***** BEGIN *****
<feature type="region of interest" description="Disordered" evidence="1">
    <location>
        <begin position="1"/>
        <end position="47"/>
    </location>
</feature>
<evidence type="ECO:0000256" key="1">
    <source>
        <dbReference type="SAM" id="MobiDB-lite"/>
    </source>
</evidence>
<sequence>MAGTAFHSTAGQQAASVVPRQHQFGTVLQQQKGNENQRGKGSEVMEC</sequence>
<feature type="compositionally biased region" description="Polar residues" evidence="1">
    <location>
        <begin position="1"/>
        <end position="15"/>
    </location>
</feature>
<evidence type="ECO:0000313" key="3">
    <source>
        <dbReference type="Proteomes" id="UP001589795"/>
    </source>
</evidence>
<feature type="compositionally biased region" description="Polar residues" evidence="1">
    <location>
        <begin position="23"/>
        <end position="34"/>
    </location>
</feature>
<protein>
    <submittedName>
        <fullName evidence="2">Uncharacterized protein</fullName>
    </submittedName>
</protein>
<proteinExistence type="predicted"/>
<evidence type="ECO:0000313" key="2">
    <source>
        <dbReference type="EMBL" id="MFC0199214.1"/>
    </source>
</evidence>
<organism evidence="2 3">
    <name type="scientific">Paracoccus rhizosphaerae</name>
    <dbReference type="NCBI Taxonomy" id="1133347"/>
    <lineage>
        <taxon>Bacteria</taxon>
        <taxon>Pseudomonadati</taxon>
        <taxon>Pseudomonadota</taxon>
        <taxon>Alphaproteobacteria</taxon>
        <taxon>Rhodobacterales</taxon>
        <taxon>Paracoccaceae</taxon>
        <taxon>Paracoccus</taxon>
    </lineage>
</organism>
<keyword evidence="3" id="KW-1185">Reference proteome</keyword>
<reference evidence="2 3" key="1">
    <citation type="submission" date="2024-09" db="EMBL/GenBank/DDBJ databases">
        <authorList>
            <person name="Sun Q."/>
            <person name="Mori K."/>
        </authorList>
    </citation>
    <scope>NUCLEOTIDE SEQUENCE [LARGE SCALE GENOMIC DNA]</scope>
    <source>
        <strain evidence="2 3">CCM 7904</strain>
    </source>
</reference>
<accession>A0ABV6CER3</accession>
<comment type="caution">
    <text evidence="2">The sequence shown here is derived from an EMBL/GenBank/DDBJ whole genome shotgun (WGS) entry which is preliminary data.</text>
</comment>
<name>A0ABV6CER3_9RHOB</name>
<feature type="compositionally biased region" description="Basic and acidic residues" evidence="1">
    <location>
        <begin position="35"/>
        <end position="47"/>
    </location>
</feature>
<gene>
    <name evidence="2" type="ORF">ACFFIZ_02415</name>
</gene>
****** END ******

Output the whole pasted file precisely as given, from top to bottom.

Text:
<feature type="region of interest" description="Disordered" evidence="1">
    <location>
        <begin position="1"/>
        <end position="47"/>
    </location>
</feature>
<evidence type="ECO:0000256" key="1">
    <source>
        <dbReference type="SAM" id="MobiDB-lite"/>
    </source>
</evidence>
<sequence>MAGTAFHSTAGQQAASVVPRQHQFGTVLQQQKGNENQRGKGSEVMEC</sequence>
<feature type="compositionally biased region" description="Polar residues" evidence="1">
    <location>
        <begin position="1"/>
        <end position="15"/>
    </location>
</feature>
<evidence type="ECO:0000313" key="3">
    <source>
        <dbReference type="Proteomes" id="UP001589795"/>
    </source>
</evidence>
<feature type="compositionally biased region" description="Polar residues" evidence="1">
    <location>
        <begin position="23"/>
        <end position="34"/>
    </location>
</feature>
<protein>
    <submittedName>
        <fullName evidence="2">Uncharacterized protein</fullName>
    </submittedName>
</protein>
<proteinExistence type="predicted"/>
<evidence type="ECO:0000313" key="2">
    <source>
        <dbReference type="EMBL" id="MFC0199214.1"/>
    </source>
</evidence>
<organism evidence="2 3">
    <name type="scientific">Paracoccus rhizosphaerae</name>
    <dbReference type="NCBI Taxonomy" id="1133347"/>
    <lineage>
        <taxon>Bacteria</taxon>
        <taxon>Pseudomonadati</taxon>
        <taxon>Pseudomonadota</taxon>
        <taxon>Alphaproteobacteria</taxon>
        <taxon>Rhodobacterales</taxon>
        <taxon>Paracoccaceae</taxon>
        <taxon>Paracoccus</taxon>
    </lineage>
</organism>
<keyword evidence="3" id="KW-1185">Reference proteome</keyword>
<reference evidence="2 3" key="1">
    <citation type="submission" date="2024-09" db="EMBL/GenBank/DDBJ databases">
        <authorList>
            <person name="Sun Q."/>
            <person name="Mori K."/>
        </authorList>
    </citation>
    <scope>NUCLEOTIDE SEQUENCE [LARGE SCALE GENOMIC DNA]</scope>
    <source>
        <strain evidence="2 3">CCM 7904</strain>
    </source>
</reference>
<accession>A0ABV6CER3</accession>
<comment type="caution">
    <text evidence="2">The sequence shown here is derived from an EMBL/GenBank/DDBJ whole genome shotgun (WGS) entry which is preliminary data.</text>
</comment>
<name>A0ABV6CER3_9RHOB</name>
<feature type="compositionally biased region" description="Basic and acidic residues" evidence="1">
    <location>
        <begin position="35"/>
        <end position="47"/>
    </location>
</feature>
<gene>
    <name evidence="2" type="ORF">ACFFIZ_02415</name>
</gene>